Operant conditioning was used to measure the effect on the feeding motivation (hunger) of pigs of diluting nutrient restricted food allowances with straw. Twelve Large White × Landrace boars were maintained in individual pens where they received their daily food allowance. Prior to the experiment, the boars were conditioned in separate rooms to press a panel so as to receive small rewards of food. The effect of diluting meal with straw on panel pressing was investigated in two trials. In trial 1, the boars were allocated to the following treatments: high (H) (3·5 of maintenance (A/)), low (L) (1·5 M) and low/straw (LS) (1·5 M + 0·15 times the dry weight of meal as chopped straw). This dilution increased the food volume by proportionately 0·29. Operant response rates were measured in six 1-h tests in each of two periods at the start (days 3 to 10, period 1) and at the end (days 20 to 28, period 2) of the 28-day experiment. In trial 2, nine of the above boars were allocated to the following treatments: high (H) (3·0 A/), low (L) (1·5 M) and low/straw (LS) (1·5 M + 0·30 the dry weight of meal as ground straw). This dilution increased the food volume by proportionately 0·75. Operant response rates were measured as above between days 10 to 17, following a 9-day adjustment period to the new regimes.
In both trials, operant response rate was strongly affected by treatment. Overall in trial 1, animals on the H treatment made few responses (mean 60 responses per session), animals on the L treatment made significantly more responses (mean 825, P < 0·001) and animals on the LS teatment significantly more responses yet again (1263, P < 0·05). This last difference was associated with the difficulty of the LS animals consuming all of the diluted diet during period 1. In trial 2, response rates were again higher on the L than on the H treatments. There was, however, no difference between the L and LS treatments (means: 60 v. 1035 v. 1200). Proportionately only 0·04 of the diet was refused during the period of testing.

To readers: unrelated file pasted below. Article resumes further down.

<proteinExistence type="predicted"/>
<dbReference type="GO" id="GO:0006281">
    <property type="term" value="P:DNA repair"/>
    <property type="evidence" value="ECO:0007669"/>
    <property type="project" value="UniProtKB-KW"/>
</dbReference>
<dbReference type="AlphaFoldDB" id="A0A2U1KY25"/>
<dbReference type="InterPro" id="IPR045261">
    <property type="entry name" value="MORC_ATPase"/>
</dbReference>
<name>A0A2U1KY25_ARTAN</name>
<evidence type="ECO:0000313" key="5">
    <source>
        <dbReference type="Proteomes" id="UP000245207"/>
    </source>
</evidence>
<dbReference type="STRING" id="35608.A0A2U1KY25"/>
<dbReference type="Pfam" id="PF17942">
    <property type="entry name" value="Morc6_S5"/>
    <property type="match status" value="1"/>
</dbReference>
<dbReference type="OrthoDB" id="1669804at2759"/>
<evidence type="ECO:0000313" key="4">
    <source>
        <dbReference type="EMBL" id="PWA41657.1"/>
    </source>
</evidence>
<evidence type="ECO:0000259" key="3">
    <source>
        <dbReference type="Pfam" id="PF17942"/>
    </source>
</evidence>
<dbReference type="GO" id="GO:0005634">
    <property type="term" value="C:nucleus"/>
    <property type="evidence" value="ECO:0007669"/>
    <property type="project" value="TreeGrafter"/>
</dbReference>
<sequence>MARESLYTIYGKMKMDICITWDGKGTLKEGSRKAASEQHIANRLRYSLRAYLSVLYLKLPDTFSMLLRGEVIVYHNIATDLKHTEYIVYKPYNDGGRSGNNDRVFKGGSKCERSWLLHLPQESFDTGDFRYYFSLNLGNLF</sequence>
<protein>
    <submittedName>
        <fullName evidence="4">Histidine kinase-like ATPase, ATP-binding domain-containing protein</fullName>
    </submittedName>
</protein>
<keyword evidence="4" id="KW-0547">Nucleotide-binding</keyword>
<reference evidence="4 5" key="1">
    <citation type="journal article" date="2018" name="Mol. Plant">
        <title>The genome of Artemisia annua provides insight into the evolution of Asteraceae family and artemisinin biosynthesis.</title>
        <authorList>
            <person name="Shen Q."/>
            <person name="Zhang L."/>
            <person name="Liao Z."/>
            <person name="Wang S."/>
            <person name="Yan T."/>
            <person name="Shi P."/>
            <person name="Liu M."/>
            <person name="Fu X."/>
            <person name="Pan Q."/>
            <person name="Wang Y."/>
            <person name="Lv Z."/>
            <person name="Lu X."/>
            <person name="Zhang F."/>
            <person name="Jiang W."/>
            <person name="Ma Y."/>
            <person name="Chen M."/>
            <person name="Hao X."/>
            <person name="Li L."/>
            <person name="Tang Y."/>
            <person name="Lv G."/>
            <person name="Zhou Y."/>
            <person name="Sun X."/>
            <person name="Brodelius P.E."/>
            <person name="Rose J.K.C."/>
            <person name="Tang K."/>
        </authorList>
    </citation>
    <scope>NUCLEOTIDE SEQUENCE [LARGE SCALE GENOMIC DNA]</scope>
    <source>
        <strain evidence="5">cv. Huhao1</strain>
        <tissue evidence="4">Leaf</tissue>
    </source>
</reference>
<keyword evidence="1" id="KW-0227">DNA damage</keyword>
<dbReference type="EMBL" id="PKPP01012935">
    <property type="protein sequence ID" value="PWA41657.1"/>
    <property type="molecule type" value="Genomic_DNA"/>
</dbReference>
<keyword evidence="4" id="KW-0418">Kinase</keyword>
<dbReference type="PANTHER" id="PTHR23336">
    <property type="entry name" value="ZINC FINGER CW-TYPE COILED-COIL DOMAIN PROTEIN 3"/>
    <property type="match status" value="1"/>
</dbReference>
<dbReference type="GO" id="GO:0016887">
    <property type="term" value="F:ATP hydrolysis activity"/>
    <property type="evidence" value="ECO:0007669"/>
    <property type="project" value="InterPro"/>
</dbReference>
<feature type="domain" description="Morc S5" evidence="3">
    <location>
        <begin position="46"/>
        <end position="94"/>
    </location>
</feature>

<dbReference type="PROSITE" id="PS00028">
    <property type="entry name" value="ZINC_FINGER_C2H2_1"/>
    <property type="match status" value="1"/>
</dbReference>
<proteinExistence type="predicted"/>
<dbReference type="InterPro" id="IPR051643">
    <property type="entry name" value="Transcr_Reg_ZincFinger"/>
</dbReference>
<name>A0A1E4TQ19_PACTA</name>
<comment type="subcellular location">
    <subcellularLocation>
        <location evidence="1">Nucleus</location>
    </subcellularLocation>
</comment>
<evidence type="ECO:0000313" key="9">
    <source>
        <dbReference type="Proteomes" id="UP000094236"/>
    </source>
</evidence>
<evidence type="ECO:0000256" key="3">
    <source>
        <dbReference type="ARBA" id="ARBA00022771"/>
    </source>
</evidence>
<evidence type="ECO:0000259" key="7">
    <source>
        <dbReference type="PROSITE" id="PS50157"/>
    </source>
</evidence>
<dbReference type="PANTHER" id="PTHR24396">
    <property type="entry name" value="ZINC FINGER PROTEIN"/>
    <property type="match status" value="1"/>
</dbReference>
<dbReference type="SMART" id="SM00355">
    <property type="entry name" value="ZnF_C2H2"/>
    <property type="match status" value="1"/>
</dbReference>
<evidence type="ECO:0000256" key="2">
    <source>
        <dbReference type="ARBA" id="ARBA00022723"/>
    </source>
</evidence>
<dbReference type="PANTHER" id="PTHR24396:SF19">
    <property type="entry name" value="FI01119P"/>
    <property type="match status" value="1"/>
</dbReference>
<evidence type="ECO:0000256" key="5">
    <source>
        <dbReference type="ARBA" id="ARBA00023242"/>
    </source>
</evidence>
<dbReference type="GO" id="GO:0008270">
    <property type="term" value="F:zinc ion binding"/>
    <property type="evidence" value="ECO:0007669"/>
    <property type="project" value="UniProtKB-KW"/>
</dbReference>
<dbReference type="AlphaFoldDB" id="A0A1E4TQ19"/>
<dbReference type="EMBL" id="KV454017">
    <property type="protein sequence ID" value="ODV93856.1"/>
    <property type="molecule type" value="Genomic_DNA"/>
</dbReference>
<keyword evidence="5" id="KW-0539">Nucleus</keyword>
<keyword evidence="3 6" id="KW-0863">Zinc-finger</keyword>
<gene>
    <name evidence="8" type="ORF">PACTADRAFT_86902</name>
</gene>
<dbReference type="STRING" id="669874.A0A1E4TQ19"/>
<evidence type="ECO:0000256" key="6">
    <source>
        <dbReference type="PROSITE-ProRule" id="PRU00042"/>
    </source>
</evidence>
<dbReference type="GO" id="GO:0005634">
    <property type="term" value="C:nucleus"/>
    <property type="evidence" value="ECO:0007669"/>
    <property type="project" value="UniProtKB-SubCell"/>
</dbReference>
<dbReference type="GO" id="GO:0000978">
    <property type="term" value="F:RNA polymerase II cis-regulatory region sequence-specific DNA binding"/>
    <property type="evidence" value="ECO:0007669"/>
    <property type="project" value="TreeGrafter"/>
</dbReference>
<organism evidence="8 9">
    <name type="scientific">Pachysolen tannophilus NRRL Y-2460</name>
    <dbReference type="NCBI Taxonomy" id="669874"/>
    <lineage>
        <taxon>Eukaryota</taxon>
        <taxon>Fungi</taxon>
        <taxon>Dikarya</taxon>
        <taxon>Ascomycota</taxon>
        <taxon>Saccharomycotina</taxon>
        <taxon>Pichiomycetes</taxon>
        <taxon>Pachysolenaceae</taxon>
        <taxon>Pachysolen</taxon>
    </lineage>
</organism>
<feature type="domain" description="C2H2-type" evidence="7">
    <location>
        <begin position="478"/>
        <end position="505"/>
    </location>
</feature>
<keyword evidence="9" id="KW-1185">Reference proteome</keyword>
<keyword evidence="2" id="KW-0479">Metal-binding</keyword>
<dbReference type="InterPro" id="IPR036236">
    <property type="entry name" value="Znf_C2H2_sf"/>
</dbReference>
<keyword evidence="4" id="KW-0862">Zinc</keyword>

The present results show that short-term satiety arising from gut distension does not reduce the feeding motivation of animals on chronic nutrient restriction. This suggests that hunger will remain high i n pigs on restricted food allowances, even when they have access to high fibre foods. This hunger will be a potential source of stress, particularly in housing systems involving physical restraint such as tether stalls.